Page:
Nuclear waste from France has been sent to Siberia for storage. According to news reports, over 100 tons of uranium were transported to Seversk. France's ecology minister has called for an investigation into the case.
Enviromentalists say the waste should be sent back to France
According to the French daily newspaper Liberation and Franco-German television broadcaster Arte, France's electricity company EDF has sent 108 tons of uranium to Siberia since the mid-1990s. About 13 percent of France's nuclear waste is stored in open-air parking lots near a nuclear plant in Seversk, said reports on Monday.
EDF said it sends uranium left over from nuclear plant production in France to Russia to be treated so that it can be used again.
Ten to 20 percent of the uranium came back to France to be used in French power plants, an EDF spokeswoman said Monday. A company official denied that waste was left outdoors.
Liberation based its information on an eight-month investigation which was broadcast by Arte on Tuesday.
The container was allegedly shipped by boat from Le Havre in northern France to the Siberian atom complex "Tomsk-7," located 8,000 kilometers (5,000 miles) away. This was only possible due to a legal loophole: Depleted uranium, recharged uranium and plutonium are not considered atomic waste but "radioactive material," according to the report by journalist Laure Noualhat.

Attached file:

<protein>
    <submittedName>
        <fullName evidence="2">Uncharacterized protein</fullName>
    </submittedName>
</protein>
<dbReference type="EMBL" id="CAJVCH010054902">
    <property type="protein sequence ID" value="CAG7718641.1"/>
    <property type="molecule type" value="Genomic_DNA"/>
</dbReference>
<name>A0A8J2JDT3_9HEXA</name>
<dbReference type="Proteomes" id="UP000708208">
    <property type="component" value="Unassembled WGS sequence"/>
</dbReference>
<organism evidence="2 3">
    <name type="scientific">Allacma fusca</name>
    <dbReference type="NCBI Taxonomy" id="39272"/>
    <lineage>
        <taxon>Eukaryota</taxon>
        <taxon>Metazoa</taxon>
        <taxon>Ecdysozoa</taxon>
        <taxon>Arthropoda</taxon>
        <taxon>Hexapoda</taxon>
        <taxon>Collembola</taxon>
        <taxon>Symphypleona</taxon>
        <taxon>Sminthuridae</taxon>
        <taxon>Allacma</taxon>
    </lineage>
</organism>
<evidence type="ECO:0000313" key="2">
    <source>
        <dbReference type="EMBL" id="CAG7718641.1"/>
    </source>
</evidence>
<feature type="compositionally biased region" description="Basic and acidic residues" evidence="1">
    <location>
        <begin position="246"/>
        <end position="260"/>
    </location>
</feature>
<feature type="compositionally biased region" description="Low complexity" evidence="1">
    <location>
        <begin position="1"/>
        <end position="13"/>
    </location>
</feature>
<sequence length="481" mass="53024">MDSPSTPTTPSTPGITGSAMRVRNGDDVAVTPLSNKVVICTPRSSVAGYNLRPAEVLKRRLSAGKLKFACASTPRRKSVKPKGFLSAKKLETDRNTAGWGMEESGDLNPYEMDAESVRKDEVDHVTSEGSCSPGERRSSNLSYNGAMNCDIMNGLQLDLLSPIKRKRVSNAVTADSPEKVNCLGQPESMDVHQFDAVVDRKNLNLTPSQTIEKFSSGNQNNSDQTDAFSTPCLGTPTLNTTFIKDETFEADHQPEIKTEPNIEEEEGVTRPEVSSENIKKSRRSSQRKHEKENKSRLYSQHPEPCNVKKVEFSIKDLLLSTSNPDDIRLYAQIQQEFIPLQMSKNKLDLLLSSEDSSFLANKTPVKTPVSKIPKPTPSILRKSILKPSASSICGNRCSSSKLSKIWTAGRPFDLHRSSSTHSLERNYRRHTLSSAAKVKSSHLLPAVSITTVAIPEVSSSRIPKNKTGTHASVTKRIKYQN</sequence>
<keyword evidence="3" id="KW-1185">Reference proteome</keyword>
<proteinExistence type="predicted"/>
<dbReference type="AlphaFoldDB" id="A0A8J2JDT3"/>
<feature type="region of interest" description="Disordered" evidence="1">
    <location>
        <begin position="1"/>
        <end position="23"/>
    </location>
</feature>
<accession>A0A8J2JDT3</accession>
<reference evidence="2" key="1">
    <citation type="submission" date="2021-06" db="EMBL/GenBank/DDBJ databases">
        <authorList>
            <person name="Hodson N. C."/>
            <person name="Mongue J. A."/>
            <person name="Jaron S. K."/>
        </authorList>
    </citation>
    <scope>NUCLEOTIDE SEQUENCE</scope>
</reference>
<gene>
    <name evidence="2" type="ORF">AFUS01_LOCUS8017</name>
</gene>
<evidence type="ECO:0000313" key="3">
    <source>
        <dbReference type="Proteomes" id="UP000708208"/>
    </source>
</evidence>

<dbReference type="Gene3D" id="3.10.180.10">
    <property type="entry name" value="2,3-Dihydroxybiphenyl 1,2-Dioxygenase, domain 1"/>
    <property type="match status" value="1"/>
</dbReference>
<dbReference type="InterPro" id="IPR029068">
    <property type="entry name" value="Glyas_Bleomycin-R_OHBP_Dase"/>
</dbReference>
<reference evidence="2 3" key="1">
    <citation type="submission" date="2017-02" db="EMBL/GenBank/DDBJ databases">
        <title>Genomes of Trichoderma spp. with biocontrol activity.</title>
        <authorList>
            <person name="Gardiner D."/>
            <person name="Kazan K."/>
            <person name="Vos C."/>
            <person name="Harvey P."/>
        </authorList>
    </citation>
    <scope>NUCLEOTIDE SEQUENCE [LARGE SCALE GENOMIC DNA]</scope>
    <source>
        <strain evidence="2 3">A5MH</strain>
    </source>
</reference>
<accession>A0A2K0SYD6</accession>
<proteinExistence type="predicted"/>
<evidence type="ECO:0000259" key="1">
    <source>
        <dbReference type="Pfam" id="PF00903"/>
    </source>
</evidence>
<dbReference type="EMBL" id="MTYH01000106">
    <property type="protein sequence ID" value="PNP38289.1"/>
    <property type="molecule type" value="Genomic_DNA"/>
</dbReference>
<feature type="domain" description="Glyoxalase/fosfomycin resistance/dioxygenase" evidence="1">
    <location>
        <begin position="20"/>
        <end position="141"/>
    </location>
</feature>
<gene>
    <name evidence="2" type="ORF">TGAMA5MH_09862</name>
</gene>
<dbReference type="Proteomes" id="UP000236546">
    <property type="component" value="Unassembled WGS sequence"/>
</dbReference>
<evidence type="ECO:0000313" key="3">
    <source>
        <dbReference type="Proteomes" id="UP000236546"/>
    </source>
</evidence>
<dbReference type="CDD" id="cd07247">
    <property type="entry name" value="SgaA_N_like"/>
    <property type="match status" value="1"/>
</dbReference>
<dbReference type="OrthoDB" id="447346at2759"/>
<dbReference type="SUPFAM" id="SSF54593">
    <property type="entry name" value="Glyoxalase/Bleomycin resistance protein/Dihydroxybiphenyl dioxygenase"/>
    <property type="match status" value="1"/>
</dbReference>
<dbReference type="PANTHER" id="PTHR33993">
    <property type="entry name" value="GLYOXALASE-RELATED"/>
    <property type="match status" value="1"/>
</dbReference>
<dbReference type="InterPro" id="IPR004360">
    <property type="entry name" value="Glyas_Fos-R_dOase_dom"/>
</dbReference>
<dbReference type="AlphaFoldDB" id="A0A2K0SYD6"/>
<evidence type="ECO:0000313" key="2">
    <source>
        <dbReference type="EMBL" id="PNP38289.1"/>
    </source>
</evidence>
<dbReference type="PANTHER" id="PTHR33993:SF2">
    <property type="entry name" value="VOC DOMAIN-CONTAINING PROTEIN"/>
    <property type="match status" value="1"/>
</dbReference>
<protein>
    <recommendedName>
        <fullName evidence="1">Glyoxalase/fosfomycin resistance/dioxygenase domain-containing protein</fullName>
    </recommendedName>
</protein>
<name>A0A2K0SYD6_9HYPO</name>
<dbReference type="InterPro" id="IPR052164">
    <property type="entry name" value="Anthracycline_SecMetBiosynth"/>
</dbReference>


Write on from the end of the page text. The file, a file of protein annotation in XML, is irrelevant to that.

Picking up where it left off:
Therefore, the shipment to Russia was not officially treated as an atomic waste transport overseas - that would have been forbidden by law.
France's ecology minister, Chantal Jouanno, has called for an investigation into the case. Jouanno said Tuesday on France-Info radio that the country's nuclear energy industry "must be completely transparent."
Anti-nuclear power movement group "Sortir du Nucleaire" accused Jouanno of trying to win time by announcing an investigation. The group has demanded that the atomic waste be brought back from Russia.
France, like Germany, has not yet found a location to permanently store nuclear waste underground. French nuclear authorities are considering permanently storing the waste generated in the past three decades and the waste produced in the future near Bure in eastern France, 500 meters (1,640 feet) below ground.
Editor: Kate Bowen